How Toxic is LBO Debt? Food Safety Issues Spreading in PE-Owned Food
Following the overnight bankruptcy of the Topps meat company in October as a consequence of the second-largest recall of contaminated meat in US history, food safety concerns have again emerged in connection with private equity ownership of food companies.
Four cases of botulism poisoning in the US and 2 in Canada have been linked to carrot juice produced by private equity-owned Bolthouse Farms of Bakersfield, California, the largest North American carrot producer, with annual sales of ca. USD 400 million. Private equity investors Madison Dearborn Partners began buying up shares in Bolthouse in 2005, beginning with a USD 1.2 billion 57% stake in the business.
On September 29, the US Food and Drug Agency urged consumers not to drink the company's carrot juice when a Florida woman suffering from paralysis become the fourth US victim. "Cases of botulism from processed food are extremely rare in the US", noted the FDA. Two cases of botulism poisoning linked to the product were subsequently identified in Canada, suggesting the problem may be at the source or in the company's cold chain rather than lying with inadequate refrigeration on the consumer end, as Bolthouse has suggested. On October 9, the US Centers for Disease Control and Prevention noted in an official release that "information obtained from patient interviews regarding storage and transport of the carrot juice did not confirm mishandling by the patients."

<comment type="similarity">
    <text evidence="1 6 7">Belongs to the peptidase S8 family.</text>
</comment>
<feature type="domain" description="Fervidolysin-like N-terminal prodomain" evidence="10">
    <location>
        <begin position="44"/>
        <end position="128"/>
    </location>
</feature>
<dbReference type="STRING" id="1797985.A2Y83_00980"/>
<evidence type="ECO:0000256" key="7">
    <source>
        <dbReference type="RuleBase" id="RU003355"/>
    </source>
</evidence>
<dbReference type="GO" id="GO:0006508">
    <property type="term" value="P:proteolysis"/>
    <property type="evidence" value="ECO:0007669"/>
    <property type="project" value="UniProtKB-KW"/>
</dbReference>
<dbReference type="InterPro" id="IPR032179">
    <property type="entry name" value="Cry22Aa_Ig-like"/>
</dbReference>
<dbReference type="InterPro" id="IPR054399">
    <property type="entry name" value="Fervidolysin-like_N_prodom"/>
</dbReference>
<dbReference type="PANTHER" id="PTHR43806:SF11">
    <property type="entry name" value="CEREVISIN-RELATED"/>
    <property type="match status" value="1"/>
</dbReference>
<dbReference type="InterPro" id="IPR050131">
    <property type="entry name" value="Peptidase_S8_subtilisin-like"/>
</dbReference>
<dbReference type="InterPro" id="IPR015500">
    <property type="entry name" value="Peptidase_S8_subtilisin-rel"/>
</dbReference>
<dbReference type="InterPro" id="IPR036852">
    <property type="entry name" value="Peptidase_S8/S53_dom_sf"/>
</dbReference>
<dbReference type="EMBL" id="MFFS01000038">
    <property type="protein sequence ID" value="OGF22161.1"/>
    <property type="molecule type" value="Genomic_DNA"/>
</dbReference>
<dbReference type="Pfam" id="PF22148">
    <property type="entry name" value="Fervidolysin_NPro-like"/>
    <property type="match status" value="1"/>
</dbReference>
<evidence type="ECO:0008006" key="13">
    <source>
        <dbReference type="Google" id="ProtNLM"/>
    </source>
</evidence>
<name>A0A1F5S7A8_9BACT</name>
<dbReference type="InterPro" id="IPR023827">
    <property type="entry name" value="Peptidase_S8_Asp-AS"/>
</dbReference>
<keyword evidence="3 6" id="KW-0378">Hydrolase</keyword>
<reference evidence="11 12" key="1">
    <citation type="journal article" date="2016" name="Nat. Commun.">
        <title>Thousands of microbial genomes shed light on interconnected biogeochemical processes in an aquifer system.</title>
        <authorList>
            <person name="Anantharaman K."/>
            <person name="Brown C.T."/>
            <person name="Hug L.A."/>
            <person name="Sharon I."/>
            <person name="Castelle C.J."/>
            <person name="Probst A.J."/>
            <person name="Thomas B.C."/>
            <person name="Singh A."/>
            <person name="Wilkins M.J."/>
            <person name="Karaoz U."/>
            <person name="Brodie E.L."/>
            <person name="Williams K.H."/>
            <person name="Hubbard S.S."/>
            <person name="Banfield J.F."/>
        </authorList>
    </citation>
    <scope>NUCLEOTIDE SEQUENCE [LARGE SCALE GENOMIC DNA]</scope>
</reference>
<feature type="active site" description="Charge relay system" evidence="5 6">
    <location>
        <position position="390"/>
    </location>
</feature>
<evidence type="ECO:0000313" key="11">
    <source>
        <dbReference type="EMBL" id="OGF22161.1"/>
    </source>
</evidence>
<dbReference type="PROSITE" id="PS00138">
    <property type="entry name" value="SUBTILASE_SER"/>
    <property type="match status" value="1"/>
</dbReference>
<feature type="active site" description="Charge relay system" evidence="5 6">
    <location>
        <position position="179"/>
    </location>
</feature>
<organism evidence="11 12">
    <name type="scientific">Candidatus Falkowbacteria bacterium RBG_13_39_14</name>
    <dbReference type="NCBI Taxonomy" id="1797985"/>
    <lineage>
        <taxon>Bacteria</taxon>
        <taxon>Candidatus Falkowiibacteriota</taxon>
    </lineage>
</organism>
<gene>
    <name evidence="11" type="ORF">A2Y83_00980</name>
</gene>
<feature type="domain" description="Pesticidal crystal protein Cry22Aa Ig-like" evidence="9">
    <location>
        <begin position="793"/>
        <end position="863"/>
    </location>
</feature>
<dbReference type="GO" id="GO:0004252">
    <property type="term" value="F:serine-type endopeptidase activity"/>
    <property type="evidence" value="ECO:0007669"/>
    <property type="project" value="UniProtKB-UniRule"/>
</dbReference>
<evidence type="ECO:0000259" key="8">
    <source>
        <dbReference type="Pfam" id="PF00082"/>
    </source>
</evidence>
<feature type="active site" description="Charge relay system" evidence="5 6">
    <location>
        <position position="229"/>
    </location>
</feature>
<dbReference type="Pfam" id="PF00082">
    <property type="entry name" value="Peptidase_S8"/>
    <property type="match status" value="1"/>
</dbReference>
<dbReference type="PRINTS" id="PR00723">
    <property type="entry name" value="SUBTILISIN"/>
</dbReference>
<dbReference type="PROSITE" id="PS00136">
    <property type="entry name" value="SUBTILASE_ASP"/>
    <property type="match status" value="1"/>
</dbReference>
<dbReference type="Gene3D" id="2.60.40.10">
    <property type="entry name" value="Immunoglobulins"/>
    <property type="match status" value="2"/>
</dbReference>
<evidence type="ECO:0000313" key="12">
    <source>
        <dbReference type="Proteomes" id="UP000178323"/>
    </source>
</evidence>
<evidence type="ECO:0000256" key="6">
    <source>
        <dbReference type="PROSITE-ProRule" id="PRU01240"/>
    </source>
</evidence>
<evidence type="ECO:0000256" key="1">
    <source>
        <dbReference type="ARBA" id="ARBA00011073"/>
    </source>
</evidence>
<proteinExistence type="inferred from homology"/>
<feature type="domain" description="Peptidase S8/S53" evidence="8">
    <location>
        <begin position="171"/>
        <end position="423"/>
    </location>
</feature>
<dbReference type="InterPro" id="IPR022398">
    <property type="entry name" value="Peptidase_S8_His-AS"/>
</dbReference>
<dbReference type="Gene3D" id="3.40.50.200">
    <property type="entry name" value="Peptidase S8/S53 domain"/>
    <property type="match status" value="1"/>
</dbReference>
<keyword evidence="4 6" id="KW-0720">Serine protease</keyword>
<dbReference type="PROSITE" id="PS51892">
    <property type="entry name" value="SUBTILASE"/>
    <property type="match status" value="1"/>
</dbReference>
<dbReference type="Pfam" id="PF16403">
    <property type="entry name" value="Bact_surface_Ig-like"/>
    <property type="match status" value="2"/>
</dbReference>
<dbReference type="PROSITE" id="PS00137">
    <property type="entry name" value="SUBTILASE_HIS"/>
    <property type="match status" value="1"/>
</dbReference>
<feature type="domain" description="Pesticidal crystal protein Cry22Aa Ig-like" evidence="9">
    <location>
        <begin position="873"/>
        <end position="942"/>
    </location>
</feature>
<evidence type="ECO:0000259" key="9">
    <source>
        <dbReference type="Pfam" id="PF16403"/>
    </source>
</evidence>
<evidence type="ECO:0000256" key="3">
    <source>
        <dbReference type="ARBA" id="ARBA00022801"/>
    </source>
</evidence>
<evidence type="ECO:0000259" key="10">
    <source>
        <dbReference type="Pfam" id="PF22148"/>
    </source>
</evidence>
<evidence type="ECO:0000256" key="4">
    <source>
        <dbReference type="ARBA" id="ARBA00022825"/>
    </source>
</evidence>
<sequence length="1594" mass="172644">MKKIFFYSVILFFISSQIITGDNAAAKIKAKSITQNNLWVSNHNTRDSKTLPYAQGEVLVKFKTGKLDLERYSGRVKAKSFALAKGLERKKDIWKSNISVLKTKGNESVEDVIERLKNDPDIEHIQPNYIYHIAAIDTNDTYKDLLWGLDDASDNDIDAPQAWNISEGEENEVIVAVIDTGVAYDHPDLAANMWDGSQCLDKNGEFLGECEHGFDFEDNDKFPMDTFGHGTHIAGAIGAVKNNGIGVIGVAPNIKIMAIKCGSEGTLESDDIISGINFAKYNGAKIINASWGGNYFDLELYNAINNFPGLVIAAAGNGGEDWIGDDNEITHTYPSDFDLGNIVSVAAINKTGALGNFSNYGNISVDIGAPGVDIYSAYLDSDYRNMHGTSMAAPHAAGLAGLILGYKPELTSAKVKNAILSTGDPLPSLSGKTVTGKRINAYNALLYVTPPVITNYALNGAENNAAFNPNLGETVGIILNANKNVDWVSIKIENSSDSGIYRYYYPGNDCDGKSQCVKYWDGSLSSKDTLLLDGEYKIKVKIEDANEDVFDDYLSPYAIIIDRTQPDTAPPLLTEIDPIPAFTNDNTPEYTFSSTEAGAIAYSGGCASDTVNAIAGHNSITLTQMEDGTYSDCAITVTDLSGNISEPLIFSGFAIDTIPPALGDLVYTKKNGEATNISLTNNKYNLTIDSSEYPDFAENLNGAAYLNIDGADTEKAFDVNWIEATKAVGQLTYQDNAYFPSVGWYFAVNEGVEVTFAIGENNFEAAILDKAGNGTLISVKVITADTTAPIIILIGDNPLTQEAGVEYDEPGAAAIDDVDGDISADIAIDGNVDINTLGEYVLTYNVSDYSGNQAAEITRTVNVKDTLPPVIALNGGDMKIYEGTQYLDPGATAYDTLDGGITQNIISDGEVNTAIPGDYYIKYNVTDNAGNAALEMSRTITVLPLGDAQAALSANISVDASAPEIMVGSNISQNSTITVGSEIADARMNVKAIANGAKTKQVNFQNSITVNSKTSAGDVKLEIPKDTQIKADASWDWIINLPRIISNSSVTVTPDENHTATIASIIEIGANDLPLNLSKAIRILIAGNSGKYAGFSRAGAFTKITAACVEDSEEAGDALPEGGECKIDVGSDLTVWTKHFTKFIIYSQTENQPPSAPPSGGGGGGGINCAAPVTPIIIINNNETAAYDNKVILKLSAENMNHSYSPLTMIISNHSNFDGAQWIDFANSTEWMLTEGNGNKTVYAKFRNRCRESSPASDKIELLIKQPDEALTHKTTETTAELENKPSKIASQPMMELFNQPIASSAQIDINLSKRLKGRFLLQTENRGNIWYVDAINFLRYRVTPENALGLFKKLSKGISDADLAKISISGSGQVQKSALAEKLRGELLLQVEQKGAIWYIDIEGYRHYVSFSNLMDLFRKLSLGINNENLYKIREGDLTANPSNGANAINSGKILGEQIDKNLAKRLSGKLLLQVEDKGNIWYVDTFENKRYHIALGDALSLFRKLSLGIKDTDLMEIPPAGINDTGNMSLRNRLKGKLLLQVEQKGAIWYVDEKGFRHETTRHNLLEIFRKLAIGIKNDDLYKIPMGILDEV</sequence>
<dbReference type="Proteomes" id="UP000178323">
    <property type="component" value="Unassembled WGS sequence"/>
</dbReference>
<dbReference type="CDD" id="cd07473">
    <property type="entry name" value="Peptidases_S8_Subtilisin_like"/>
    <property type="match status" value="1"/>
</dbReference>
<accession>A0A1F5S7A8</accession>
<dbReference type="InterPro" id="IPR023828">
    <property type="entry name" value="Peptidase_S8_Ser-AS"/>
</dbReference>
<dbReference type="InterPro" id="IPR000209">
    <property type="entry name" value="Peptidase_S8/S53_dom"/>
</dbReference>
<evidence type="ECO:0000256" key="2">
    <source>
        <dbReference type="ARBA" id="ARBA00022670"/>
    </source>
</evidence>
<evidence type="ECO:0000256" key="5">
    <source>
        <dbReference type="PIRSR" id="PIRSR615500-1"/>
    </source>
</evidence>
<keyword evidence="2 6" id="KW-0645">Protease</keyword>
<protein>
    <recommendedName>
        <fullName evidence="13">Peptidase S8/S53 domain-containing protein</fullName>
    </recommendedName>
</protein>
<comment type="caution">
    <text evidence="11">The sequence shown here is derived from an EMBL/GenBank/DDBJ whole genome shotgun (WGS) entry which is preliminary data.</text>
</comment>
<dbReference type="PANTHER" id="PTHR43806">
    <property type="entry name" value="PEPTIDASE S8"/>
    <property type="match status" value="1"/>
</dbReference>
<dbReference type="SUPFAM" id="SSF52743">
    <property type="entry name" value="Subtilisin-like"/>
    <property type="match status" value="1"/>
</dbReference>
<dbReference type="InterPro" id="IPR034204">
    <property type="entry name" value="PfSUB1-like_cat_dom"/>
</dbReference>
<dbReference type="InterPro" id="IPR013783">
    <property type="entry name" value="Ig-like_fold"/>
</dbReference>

Bolthouse recalled the suspect juices - and has begun laying off workers, starting with those responsible for…food sanitation, i.e. the key workers in the food safety chain.
On November 5, the Bakersfield Californian reported that "Wm. Bolthouse Farms Inc., one of the nation's largest carrot producers, last week told at least 100 workers they would be laid off from the company's Bakersfield plant on East Brundage Lane, according to the United Farm Workers labor union. Many of the affected workers were employed in the company's sanitation department, the unit responsible for scrubbing machines to protect against the spread of foodborne illnesses such as the E. coli bacteria, UFW organizing director Armando Elenes said.
"The UFW learned of the layoffs through worker reports and a Friday letter to workers from Bolthouse Farms human resources director Tom Selim.
"As most of you are aware, the Company is undergoing some organizational changes here at the E. Brundage Plant that are designed to improve our efficiencies as well as lower our operating costs," the letter reads.
"Layoffs associated with this reduction in force will become effective on January 2, 2008, which is the date we anticipate your employment will be terminated," the letter states.
Raul Montes, 42, says he worked for Bolthouse Farms for almost 10 years. He learned of his impending termination early Friday morning, after concluding his night shift in the sanitation department."
The following day, the paper reported that "About 200 workers at Bakersfield's Wm. Bolthouse Farms Inc. carrot production facility will lose their jobs around Jan. 2, according to a brief statement released by the company Tuesday.
"The total exceeds the United Farm Workers' Monday estimate of 100 to 120 affected workers.
"The layoffs are the result of a "restructuring of the company's organization" and will "help Bolthouse retain its competitive advantage," the release states."